On February 6, Argentina and China signed a series of cooperation agreements, including a memorandum of understanding (MoU) to jointly promote the Belt and Road Initiative (BRI). Against the backdrop of the deterioration of China-US relations and the return of the Monroe Doctrine, the US has increased its intervention in Latin American countries, and the relationship between China and some Latin American countries has grown closer. Cao Ting's article analyzes the results of the increasing cooperation between China and Latin America through the BRI since Xi Jingping has become the top leader in 2012 and what has been driving this trend.
- Since 2012, 21 Latin American countries have signed MoUs with China on BRI cooperation.
- China's investment in Latin America has been shifting from reliance on energy resources to increasing industrial cooperation to promote diversified production, expanding into emerging areas such as smart manufacturing, power, and communications. As of August 2021, Latin American and Caribbean countries have established 34,633 enterprises and invested US$ 237.05 billion in China.
- China continues to accelerate cooperation in Latin American countries, especially in the field of transportation, energy, and IT. For example, Huawei has nine data centers in the region: two each in Brazil, Chile, Peru, and Mexico, and one in Argentina. This is more than any other public cloud provider.
- Financial cooperation between China and Latin America continues to deepen. China has set up RMB clearing banks in Argentina and Chile, and seven countries such as Brazil, Argentina, and Chile have joined the Asian Infrastructure Investment Bank (AIIB).
- From China's perspective, Chinese-Latin American cooperation can help the country's economic transformation and further development. For Latin America, one of the benefits is that BRI has increased the free flow of goods, capital, services, and labor in the region through infrastructure construction, which has accelerated Latin American integration.
According to Cao Ting, cooperation between China and Latin American countries is also facing challenges, such as China's lack of knowledge of Latin American national conditions and systems. The differences between Latin American countries and Chinese standards in taxation, labor, environmental protection, and legal norms have created difficulties in cooperation. Chinese-Latin American cooperation, however, has a solid foundation and huge room for growth. China and Latin American countries should cultivate high quality cooperation; an example of which is building a "green silk road" to create a number of model cooperation projects that promote local economic development, protect the local environment, and benefit the local people. Aiming to tap into common economic growth drivers, Chinese-Latin American cooperation could be a good model for fostering sustainable development in developing countries.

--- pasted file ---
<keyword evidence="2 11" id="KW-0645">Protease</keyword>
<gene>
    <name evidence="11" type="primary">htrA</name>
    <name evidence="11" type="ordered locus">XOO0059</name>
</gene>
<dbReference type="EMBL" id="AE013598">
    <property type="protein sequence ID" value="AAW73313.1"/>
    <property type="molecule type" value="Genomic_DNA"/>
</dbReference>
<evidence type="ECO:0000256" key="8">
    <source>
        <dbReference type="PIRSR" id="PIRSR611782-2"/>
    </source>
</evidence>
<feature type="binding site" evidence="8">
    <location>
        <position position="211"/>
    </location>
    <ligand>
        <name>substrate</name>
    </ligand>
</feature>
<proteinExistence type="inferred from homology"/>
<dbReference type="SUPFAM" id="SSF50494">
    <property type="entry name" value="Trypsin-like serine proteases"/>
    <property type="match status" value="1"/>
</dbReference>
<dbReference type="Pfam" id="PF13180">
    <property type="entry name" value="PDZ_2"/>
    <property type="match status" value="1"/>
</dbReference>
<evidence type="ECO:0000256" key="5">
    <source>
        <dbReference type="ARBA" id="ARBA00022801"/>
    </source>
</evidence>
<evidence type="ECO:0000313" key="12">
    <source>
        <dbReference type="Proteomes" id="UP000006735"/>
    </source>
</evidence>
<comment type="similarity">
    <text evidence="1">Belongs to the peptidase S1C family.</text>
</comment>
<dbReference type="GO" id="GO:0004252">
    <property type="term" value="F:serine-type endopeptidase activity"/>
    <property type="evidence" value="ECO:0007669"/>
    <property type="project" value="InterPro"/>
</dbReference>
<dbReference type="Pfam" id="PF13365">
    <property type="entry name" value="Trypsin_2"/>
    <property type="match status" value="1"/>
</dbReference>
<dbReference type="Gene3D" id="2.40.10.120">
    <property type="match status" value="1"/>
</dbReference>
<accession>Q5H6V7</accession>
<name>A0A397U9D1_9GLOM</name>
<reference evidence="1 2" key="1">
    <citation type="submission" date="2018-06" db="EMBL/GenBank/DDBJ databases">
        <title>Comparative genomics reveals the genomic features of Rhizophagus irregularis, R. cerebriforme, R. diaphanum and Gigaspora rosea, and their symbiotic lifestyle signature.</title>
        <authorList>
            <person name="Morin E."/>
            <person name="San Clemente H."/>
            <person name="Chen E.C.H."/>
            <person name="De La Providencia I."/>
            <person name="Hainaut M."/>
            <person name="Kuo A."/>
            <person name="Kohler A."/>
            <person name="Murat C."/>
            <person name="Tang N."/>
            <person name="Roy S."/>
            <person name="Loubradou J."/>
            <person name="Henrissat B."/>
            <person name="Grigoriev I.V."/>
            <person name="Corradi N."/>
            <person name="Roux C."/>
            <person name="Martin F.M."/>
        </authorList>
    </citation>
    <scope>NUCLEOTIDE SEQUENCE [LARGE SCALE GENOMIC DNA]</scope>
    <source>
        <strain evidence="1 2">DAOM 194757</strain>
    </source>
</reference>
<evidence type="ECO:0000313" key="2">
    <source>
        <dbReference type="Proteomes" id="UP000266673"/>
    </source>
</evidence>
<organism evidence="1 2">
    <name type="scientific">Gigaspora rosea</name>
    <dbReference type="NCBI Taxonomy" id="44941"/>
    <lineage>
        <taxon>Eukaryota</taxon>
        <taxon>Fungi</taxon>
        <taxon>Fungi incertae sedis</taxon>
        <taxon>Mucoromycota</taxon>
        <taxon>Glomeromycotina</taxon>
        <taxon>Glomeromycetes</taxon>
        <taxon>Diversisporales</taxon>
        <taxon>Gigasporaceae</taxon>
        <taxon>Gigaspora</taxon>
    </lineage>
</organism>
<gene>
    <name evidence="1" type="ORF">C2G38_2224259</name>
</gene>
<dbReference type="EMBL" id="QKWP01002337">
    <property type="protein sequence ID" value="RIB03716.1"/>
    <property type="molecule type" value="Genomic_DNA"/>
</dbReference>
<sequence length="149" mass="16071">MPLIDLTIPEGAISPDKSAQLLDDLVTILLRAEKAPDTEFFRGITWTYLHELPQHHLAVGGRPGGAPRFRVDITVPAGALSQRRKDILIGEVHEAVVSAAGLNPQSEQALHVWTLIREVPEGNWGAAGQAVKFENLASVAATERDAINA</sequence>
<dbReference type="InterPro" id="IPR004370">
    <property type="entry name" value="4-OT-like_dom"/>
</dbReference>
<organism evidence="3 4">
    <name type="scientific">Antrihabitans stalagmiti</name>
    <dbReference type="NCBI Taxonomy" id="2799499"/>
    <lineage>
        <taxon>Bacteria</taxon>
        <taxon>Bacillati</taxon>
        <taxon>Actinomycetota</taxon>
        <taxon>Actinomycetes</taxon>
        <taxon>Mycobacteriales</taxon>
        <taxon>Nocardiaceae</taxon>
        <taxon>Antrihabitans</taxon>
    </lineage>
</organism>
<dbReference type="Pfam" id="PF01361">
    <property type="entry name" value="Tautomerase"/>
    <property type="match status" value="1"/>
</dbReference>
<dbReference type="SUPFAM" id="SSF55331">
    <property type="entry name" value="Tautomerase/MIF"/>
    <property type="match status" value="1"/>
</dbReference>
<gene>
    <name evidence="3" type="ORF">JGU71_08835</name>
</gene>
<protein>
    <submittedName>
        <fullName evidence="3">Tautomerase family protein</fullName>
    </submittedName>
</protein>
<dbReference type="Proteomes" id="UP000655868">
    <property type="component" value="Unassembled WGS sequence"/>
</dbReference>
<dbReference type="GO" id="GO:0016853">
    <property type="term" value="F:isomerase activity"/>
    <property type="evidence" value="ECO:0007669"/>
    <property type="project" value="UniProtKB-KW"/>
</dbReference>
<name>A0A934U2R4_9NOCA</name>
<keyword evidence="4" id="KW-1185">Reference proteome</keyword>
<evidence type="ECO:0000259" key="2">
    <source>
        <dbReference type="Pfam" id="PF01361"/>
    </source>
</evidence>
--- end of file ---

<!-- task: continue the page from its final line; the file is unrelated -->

The COVID-19 outbreak has become a litmus test of the viability of governments to protect their citizens and thus the level of their people's trust in their governments. Since the spread of the pandemic, many governments, around the world, have been plunged into a crisis of confidence, and people have taken to the streets to oppose governmental policies. In China, by contrast, after initial public distrust in the government in the early months of the outbreak, public confidence increased as control over the outbreak became more effective. Based on data from three rounds of "netizen social consciousness surveys", pre- and post-pandemic, You Yu, Ma Dayong, and Chen Chao look at the mechanisms behind the dynamic evolution of public trust in the Chinese government during the COVID-19 crisis.
- At the beginning of the outbreak, local governments failed to respond, leading to a significant decline in the level of trust in the government.
- Compared with the central government, local governments experienced a significantly greater loss of trust after the outbreak.
- After improvements in the prevention and control measures of the pandemic, the trust level of both the central and local governments markedly increased and even surpassed the pre-outbreak levels.
- The shift in public trust is closely related to the people's evaluation of the government's response to the pandemic and media coverage; a lower level of government response correlates with a relatively lower level of public trust.